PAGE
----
“The Egyptian countryside will be transformed in three years’ time,” President Abdel-Fattah Al-Sisi said in January when the second phase of the Decent Life initiative to develop 4,500 rural villages was launched.
The plan to develop rural areas is the most ambitious for decades, says Khaled Abdel-Fattah, official spokesperson and director of the Decent Life initiative at the Ministry of Social Solidarity. The programme aims to improve the standard of living, infrastructure, and basic services, of vast swathes of the countryside.
The Decent Life initiative dates back to 2019 when the Ministry of Social Solidarity was put in charge of developing Egypt’s poorest 1,000 villages by the president. The then minister of social solidarity Ghada Wali said the programme would “target the most underprivileged sectors and individuals in the most impoverished and remote areas”.
According to the Central Agency for Public Mobilisation and Statistics (CAPMAS), 29.7 per cent of the population — 30 million citizens — were living below the poverty line in FY 2019-20.
Abdel-Fattah told Al-Ahram Weekly that in the earliest stages of the initiative 1,000 villages were evaluated. The first group included villages where 70 per cent of the population was living below the poverty line. Out of the initial 1,000 villages, 143 in 11 governorates were assigned to this group.
In December 2020, the initiative was expanded from 1,000 to 4,500 villages to be developed within three years.
The 4,500 villages, says Abdel-Fattah, are home to 50 million citizens, and are being developed at a cost of LE515 billion. The volume of work required to develop so many villages necessitated they be divided into three groups of 1,500 villages each, with work on each group proceeding in consecutive years.
“By the end of FY 2023-24 the entire Decent Life initiative will have been completed,” according to Abdel-Fattah.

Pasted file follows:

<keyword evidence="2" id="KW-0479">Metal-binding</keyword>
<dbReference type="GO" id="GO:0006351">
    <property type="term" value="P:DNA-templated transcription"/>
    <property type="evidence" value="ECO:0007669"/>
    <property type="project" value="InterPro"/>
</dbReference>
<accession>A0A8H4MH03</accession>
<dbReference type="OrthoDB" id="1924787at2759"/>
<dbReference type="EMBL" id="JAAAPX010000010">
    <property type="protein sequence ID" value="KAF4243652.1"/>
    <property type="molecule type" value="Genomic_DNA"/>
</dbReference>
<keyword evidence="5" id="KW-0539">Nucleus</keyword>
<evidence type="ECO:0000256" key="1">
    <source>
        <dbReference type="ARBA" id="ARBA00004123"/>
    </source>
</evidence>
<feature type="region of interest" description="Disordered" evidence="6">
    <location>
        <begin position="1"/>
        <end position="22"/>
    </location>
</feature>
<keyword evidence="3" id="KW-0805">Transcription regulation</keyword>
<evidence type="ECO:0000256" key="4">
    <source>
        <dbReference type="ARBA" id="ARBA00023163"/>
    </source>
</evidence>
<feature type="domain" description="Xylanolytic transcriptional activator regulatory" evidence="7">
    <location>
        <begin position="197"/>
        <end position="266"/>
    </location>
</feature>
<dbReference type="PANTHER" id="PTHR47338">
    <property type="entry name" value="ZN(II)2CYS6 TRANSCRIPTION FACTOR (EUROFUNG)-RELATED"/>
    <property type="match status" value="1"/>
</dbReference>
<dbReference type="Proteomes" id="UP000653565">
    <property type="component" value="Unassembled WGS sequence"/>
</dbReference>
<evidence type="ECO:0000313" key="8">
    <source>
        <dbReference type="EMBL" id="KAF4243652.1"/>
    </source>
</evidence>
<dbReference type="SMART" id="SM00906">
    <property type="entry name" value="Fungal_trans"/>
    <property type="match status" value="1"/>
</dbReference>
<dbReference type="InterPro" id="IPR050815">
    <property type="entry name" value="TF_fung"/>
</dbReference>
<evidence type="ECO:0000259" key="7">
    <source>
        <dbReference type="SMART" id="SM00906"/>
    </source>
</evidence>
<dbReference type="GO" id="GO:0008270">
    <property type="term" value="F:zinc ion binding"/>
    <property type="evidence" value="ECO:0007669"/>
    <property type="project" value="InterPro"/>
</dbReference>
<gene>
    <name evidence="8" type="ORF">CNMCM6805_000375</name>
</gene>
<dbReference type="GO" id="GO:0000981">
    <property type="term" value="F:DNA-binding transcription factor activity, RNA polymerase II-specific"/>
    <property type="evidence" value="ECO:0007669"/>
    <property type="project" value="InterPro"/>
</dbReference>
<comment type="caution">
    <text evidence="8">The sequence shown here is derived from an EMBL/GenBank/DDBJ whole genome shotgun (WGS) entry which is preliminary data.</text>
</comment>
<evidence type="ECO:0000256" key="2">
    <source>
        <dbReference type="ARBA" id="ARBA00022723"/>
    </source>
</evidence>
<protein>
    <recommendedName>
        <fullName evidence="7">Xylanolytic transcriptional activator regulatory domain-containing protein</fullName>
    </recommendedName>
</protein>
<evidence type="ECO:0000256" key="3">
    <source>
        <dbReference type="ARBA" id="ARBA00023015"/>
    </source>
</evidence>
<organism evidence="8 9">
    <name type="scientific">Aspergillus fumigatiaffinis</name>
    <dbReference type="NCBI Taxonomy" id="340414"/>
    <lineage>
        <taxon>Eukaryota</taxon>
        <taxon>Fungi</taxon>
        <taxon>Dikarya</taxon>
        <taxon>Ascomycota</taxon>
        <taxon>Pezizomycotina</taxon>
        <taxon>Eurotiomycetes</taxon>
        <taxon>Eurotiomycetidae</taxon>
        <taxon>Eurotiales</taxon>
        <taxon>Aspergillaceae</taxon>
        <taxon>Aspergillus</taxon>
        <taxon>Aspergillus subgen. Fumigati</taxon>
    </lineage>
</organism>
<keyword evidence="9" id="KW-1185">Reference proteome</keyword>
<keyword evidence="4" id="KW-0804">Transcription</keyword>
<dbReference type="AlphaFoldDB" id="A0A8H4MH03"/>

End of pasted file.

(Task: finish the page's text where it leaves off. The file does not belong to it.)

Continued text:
Work on the 143-village first phase, covering an estimated 4.5 million citizens, was executed by three ministries in collaboration with NGOs, and cost LE4 billion.
The ministries of planning and local development were responsible for managing 616 infrastructure and public service projects, sharing a joint budget of LE3.4 billion, while the role of the Ministry of Social Solidarity was to support the most vulnerable families to the tune of LE670 million, including a LE100 million contribution from NGOs.
The Ministry of Social Solidarity oversaw improvements in housing standards and took charge of free health provision, providing surgeries, medical treatment, equipment for those with special needs, and optician services, and offered financial support to brides who would otherwise be unable to afford to marry.
29.7 per cent of the Egyptian population — 30 million citizens — living below the poverty line (Photo: Reuters)
“The work of the Social Solidarity Ministry is complete in 99 per cent of the villages of the first phase,” Abdel-Fattah said. There are just a few remaining houses in four or five villages where work is expected to be finished and the properties handed over in two weeks’ time.